Animal Studies Journal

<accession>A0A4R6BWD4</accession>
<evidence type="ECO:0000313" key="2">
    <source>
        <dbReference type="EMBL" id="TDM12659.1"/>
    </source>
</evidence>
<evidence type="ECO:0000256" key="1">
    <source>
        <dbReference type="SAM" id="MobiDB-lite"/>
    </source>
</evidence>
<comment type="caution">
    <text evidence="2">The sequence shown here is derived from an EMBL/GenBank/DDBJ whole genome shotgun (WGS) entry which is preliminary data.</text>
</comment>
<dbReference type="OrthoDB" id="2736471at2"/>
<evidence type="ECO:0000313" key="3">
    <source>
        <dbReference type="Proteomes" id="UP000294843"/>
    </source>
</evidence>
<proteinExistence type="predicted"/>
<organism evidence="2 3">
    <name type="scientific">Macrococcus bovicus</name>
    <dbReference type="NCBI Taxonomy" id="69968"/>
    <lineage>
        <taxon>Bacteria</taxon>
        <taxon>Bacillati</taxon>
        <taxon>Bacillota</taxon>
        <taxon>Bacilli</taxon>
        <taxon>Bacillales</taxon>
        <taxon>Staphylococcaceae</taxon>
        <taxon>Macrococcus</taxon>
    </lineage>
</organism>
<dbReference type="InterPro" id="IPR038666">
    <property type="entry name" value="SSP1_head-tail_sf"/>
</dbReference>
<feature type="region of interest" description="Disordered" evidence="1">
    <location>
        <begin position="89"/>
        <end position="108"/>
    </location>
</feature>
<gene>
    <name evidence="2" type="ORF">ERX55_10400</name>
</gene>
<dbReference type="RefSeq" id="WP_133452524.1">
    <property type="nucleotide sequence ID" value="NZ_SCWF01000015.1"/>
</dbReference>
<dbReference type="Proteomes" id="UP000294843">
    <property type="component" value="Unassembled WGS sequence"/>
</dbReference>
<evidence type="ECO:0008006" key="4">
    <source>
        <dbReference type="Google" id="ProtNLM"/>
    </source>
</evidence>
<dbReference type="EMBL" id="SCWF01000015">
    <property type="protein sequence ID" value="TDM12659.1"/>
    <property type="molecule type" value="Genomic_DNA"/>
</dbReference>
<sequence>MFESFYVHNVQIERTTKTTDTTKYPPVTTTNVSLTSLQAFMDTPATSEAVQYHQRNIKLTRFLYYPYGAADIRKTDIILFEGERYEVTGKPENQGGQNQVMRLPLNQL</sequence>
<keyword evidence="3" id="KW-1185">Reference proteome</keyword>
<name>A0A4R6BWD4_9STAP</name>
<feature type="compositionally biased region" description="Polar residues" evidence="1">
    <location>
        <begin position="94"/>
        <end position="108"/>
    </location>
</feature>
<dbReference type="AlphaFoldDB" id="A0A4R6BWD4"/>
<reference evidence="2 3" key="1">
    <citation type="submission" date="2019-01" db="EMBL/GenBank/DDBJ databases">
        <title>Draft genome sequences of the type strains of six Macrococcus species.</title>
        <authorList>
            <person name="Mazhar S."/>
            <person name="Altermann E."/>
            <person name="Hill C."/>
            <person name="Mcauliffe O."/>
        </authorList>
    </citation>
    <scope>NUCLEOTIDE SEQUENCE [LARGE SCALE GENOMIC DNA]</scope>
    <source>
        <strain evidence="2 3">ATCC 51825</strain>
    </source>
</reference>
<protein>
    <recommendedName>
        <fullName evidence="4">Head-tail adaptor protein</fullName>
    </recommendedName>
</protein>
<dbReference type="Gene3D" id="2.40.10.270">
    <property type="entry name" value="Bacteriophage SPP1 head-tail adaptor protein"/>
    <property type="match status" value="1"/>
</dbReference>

Despite their worldwide viewership, popular eco-documentary treatments of biodiversity loss and the ecological grief they evoke have received scarce attention from critics. Addressing this gap in scholarship, this article posits that understanding the grief and mourning affected by these cultural texts requires attention to the numerous contradictions inherent to the form. More concretely, this paper argues that a thorough exploration of the contradictory nature of the eco-documentary, as a media genre that is imbricated in the modernity whose impact on the natural world it critiques, renders the genre into a critical junction at which to interrogate the cultural meanings of the mass extinction of biodiversity. This is done through an analysis of David Attenborough: A Life on Our Planet. This study suggests that popular ecodocumentary representations of biodiversity loss such as this remain entrenched in an anthropocentric instrumentalism characteristic of the modernist paradigm. Acknowledging the unwavering popularity of such films, this study concludes by positing that it is through attentiveness to rather than a wholesale rejection of eco-documentaries like A Life on Our Planet that scholars and viewers alike stand to grasp the extent of the fallacy and the fall of modernity and its worldview.